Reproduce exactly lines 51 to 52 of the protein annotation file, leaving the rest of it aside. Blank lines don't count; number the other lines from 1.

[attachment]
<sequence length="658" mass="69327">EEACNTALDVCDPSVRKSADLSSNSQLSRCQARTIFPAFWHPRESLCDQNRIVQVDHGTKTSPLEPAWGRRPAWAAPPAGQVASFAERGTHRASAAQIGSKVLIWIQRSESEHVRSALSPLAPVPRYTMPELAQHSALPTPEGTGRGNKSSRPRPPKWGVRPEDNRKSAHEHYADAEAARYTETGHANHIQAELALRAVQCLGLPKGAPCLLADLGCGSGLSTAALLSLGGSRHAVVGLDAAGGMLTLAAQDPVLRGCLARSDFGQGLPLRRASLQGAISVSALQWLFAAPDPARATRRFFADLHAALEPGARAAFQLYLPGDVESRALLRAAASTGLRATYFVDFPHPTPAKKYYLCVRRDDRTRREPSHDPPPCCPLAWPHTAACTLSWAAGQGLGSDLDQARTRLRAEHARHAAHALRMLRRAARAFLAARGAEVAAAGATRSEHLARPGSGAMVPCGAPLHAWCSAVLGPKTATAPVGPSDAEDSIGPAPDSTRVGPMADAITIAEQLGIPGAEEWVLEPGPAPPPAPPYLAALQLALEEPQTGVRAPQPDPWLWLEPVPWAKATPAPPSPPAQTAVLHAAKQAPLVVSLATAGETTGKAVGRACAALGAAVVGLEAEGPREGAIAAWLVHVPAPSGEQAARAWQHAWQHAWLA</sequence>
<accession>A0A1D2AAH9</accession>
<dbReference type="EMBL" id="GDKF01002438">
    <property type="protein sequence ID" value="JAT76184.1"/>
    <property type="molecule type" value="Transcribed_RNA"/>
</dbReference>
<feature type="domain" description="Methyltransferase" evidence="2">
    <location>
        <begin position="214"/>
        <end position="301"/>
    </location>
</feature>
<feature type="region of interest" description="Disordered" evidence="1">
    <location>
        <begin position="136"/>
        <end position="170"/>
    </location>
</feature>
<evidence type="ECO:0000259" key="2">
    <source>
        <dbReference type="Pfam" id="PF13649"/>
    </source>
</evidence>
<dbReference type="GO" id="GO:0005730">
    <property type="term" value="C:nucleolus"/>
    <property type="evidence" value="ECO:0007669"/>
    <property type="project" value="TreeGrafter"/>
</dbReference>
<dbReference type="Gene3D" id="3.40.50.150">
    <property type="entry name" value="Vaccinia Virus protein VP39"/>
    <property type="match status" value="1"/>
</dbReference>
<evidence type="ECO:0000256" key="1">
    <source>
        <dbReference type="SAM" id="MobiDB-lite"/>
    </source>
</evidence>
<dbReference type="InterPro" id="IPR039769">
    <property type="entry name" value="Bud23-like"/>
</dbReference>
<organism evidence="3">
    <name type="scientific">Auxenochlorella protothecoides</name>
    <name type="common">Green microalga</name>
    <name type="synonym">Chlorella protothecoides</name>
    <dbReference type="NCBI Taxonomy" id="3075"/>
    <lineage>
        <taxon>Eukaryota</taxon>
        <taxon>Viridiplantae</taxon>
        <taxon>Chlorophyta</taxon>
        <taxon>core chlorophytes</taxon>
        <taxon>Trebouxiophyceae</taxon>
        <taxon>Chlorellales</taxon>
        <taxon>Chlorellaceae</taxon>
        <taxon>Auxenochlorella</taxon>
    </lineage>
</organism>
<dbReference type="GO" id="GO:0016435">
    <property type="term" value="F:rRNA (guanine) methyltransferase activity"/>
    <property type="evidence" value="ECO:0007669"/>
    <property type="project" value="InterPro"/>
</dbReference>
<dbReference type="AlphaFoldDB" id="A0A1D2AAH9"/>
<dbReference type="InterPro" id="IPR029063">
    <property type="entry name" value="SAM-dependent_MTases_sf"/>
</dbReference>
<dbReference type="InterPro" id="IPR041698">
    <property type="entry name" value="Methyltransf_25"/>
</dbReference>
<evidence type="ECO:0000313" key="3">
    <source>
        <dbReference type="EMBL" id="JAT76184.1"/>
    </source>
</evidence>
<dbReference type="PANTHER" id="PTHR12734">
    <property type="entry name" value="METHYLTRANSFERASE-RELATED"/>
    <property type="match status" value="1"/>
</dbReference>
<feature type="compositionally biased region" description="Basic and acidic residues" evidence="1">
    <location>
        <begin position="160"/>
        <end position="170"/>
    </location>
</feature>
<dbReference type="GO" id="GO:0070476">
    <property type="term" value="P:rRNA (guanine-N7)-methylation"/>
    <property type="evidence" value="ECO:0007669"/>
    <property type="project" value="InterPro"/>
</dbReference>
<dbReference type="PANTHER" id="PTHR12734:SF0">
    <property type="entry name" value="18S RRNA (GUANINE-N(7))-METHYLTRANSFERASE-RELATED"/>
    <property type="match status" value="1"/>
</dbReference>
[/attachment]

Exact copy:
        <taxon>Trebouxiophyceae</taxon>
        <taxon>Chlorellales</taxon>